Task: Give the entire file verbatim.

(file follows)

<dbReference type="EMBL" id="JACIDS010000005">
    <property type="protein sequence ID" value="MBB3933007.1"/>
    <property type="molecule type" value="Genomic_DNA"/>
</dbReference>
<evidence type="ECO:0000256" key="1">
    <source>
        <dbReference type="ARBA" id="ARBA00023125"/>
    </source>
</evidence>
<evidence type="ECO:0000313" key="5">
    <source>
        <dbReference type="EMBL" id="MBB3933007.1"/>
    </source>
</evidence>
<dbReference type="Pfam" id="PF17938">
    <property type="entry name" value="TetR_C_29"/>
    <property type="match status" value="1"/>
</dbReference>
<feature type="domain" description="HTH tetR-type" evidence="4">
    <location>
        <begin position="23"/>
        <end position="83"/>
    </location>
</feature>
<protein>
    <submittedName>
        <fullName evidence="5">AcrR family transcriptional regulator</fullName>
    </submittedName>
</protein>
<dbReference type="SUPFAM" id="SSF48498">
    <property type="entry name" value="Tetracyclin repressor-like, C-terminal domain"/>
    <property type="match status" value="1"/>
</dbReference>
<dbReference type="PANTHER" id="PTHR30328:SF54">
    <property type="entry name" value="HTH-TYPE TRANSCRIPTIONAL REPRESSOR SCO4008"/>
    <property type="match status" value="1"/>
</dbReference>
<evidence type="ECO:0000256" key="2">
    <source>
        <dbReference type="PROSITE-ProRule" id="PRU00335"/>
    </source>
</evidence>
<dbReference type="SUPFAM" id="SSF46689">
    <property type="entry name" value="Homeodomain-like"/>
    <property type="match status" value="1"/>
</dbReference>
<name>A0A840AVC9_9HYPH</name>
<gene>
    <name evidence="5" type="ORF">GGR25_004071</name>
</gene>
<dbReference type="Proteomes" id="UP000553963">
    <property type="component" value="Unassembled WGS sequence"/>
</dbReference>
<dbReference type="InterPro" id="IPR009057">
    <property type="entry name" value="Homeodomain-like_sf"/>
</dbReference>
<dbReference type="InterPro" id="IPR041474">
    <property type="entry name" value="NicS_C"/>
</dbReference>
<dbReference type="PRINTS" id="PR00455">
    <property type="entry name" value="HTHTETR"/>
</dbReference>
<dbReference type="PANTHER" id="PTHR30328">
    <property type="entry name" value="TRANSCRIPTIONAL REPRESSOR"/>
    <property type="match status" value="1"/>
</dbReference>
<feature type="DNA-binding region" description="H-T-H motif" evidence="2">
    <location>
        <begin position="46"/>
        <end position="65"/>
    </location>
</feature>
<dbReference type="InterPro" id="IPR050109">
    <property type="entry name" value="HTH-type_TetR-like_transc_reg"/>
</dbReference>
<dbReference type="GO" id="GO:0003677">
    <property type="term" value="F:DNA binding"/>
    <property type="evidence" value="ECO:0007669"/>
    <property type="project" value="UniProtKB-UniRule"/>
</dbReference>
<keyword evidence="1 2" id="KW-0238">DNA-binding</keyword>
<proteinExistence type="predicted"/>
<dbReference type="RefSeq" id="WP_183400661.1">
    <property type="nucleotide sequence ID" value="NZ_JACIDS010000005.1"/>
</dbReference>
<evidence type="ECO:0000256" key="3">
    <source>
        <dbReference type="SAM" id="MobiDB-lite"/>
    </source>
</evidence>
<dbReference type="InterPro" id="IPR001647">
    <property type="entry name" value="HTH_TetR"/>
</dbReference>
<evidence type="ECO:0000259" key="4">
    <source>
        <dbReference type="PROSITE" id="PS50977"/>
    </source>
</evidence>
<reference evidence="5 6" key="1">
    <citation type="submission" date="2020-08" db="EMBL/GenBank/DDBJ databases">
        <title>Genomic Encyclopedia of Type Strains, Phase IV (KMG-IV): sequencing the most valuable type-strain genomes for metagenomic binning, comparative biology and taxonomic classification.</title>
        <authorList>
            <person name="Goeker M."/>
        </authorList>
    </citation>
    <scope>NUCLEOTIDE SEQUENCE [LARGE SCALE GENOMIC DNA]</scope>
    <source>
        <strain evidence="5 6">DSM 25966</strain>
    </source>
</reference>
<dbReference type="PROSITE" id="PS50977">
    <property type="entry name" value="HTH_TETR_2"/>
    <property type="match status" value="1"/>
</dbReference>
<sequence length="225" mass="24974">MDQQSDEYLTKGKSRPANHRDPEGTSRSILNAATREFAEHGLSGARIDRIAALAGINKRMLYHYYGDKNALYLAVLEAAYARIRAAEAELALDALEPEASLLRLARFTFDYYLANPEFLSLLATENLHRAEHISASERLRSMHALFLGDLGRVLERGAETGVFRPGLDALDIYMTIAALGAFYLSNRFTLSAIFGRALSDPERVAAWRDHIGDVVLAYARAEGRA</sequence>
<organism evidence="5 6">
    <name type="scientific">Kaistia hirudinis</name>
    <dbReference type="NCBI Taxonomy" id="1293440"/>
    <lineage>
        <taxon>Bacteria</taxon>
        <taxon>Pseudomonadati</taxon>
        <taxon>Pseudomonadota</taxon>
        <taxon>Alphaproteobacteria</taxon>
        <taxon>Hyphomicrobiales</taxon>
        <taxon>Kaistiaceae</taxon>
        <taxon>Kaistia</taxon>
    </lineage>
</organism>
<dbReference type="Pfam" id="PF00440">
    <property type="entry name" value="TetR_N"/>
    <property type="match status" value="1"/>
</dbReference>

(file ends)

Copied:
<dbReference type="EMBL" id="JACIDS010000005">
    <property type="protein sequence ID" value="MBB3933007.1"/>
    <property type="molecule type" value="Genomic_DNA"/>
</dbReference>
<evidence type="ECO:0000256" key="1">
    <source>
        <dbReference type="ARBA" id="ARBA00023125"/>
    </source>
</evidence>
<evidence type="ECO:0000313" key="5">
    <source>
        <dbReference type="EMBL" id="MBB3933007.1"/>
    </source>
</evidence>
<dbReference type="Pfam" id="PF17938">
    <property type="entry name" value="TetR_C_29"/>
    <property type="match status" value="1"/>
</dbReference>
<feature type="domain" description="HTH tetR-type" evidence="4">
    <location>
        <begin position="23"/>
        <end position="83"/>
    </location>
</feature>
<protein>
    <submittedName>
        <fullName evidence="5">AcrR family transcriptional regulator</fullName>
    </submittedName>
</protein>
<dbReference type="SUPFAM" id="SSF48498">
    <property type="entry name" value="Tetracyclin repressor-like, C-terminal domain"/>
    <property type="match status" value="1"/>
</dbReference>
<dbReference type="PANTHER" id="PTHR30328:SF54">
    <property type="entry name" value="HTH-TYPE TRANSCRIPTIONAL REPRESSOR SCO4008"/>
    <property type="match status" value="1"/>
</dbReference>
<evidence type="ECO:0000256" key="2">
    <source>
        <dbReference type="PROSITE-ProRule" id="PRU00335"/>
    </source>
</evidence>
<dbReference type="SUPFAM" id="SSF46689">
    <property type="entry name" value="Homeodomain-like"/>
    <property type="match status" value="1"/>
</dbReference>
<name>A0A840AVC9_9HYPH</name>
<gene>
    <name evidence="5" type="ORF">GGR25_004071</name>
</gene>
<dbReference type="Proteomes" id="UP000553963">
    <property type="component" value="Unassembled WGS sequence"/>
</dbReference>
<dbReference type="InterPro" id="IPR009057">
    <property type="entry name" value="Homeodomain-like_sf"/>
</dbReference>
<dbReference type="InterPro" id="IPR041474">
    <property type="entry name" value="NicS_C"/>
</dbReference>
<dbReference type="PRINTS" id="PR00455">
    <property type="entry name" value="HTHTETR"/>
</dbReference>
<dbReference type="PANTHER" id="PTHR30328">
    <property type="entry name" value="TRANSCRIPTIONAL REPRESSOR"/>
    <property type="match status" value="1"/>
</dbReference>
<feature type="DNA-binding region" description="H-T-H motif" evidence="2">
    <location>
        <begin position="46"/>
        <end position="65"/>
    </location>
</feature>
<dbReference type="InterPro" id="IPR050109">
    <property type="entry name" value="HTH-type_TetR-like_transc_reg"/>
</dbReference>
<dbReference type="GO" id="GO:0003677">
    <property type="term" value="F:DNA binding"/>
    <property type="evidence" value="ECO:0007669"/>
    <property type="project" value="UniProtKB-UniRule"/>
</dbReference>
<keyword evidence="1 2" id="KW-0238">DNA-binding</keyword>
<proteinExistence type="predicted"/>
<dbReference type="RefSeq" id="WP_183400661.1">
    <property type="nucleotide sequence ID" value="NZ_JACIDS010000005.1"/>
</dbReference>
<evidence type="ECO:0000256" key="3">
    <source>
        <dbReference type="SAM" id="MobiDB-lite"/>
    </source>
</evidence>
<dbReference type="InterPro" id="IPR001647">
    <property type="entry name" value="HTH_TetR"/>
</dbReference>
<evidence type="ECO:0000259" key="4">
    <source>
        <dbReference type="PROSITE" id="PS50977"/>
    </source>
</evidence>
<reference evidence="5 6" key="1">
    <citation type="submission" date="2020-08" db="EMBL/GenBank/DDBJ databases">
        <title>Genomic Encyclopedia of Type Strains, Phase IV (KMG-IV): sequencing the most valuable type-strain genomes for metagenomic binning, comparative biology and taxonomic classification.</title>
        <authorList>
            <person name="Goeker M."/>
        </authorList>
    </citation>
    <scope>NUCLEOTIDE SEQUENCE [LARGE SCALE GENOMIC DNA]</scope>
    <source>
        <strain evidence="5 6">DSM 25966</strain>
    </source>
</reference>
<dbReference type="PROSITE" id="PS50977">
    <property type="entry name" value="HTH_TETR_2"/>
    <property type="match status" value="1"/>
</dbReference>
<sequence length="225" mass="24974">MDQQSDEYLTKGKSRPANHRDPEGTSRSILNAATREFAEHGLSGARIDRIAALAGINKRMLYHYYGDKNALYLAVLEAAYARIRAAEAELALDALEPEASLLRLARFTFDYYLANPEFLSLLATENLHRAEHISASERLRSMHALFLGDLGRVLERGAETGVFRPGLDALDIYMTIAALGAFYLSNRFTLSAIFGRALSDPERVAAWRDHIGDVVLAYARAEGRA</sequence>
<organism evidence="5 6">
    <name type="scientific">Kaistia hirudinis</name>
    <dbReference type="NCBI Taxonomy" id="1293440"/>
    <lineage>
        <taxon>Bacteria</taxon>
        <taxon>Pseudomonadati</taxon>
        <taxon>Pseudomonadota</taxon>
        <taxon>Alphaproteobacteria</taxon>
        <taxon>Hyphomicrobiales</taxon>
        <taxon>Kaistiaceae</taxon>
        <taxon>Kaistia</taxon>
    </lineage>
</organism>
<dbReference type="Pfam" id="PF00440">
    <property type="entry name" value="TetR_N"/>
    <property type="match status" value="1"/>
</dbReference>